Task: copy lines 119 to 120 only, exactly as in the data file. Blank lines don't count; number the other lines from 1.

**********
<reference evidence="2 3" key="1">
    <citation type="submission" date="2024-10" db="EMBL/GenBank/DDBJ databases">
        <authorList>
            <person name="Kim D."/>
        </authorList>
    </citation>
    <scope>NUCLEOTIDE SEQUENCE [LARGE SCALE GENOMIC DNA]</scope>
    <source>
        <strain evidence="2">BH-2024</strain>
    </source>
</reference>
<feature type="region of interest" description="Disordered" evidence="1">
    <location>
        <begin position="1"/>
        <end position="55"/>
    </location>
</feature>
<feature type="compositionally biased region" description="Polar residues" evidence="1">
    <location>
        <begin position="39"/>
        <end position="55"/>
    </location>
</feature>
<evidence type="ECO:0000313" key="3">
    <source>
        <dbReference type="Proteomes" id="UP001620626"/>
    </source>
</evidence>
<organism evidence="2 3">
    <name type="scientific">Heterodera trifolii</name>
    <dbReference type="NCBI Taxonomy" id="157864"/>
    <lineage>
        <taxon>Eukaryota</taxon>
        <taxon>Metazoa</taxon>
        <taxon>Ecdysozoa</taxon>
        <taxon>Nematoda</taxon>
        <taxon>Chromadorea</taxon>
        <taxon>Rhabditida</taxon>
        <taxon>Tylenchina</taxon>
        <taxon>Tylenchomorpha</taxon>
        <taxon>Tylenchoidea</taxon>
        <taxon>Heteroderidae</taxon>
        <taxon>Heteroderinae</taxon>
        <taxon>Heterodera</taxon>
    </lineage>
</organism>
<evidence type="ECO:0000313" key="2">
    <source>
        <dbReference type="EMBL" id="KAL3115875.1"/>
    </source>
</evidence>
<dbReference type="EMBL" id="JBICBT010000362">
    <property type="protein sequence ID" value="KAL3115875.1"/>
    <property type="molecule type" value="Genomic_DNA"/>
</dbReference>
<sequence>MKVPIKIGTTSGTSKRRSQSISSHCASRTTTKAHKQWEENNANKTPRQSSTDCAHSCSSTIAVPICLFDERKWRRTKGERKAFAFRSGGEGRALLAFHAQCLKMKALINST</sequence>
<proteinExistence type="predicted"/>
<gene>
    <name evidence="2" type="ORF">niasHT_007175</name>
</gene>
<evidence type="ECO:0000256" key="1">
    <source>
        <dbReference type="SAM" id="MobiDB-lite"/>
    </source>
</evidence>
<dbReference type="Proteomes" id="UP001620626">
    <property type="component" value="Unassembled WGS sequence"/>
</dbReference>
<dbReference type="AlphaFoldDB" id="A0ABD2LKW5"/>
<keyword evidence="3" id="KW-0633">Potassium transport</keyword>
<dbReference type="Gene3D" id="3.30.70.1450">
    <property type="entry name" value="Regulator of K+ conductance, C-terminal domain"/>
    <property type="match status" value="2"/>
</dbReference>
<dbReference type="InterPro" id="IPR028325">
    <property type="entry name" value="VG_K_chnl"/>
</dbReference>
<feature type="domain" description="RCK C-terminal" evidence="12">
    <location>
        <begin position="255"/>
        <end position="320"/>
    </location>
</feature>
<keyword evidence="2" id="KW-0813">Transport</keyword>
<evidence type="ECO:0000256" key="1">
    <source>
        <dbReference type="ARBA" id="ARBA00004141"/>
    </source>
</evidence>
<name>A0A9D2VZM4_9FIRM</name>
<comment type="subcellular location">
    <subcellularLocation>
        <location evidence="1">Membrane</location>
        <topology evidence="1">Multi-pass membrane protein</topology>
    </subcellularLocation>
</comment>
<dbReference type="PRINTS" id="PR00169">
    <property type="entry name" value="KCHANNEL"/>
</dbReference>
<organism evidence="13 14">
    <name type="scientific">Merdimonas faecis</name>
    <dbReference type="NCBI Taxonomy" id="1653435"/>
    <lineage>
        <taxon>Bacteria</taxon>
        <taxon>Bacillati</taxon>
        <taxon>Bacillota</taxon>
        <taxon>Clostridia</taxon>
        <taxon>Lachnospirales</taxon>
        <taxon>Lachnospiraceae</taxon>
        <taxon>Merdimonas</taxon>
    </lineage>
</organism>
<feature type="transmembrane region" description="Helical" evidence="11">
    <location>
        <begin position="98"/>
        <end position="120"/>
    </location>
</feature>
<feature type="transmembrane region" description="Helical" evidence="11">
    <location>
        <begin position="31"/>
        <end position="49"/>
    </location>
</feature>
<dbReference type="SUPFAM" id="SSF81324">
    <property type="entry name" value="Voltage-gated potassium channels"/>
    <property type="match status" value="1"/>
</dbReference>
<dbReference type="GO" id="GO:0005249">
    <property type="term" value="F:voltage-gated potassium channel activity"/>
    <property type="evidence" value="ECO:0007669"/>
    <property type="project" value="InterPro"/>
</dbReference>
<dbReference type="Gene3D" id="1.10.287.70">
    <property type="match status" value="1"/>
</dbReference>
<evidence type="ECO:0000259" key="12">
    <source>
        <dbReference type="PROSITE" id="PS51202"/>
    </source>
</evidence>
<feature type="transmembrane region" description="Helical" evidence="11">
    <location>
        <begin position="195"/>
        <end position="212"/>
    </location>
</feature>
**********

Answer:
<feature type="transmembrane region" description="Helical" evidence="11">
    <location>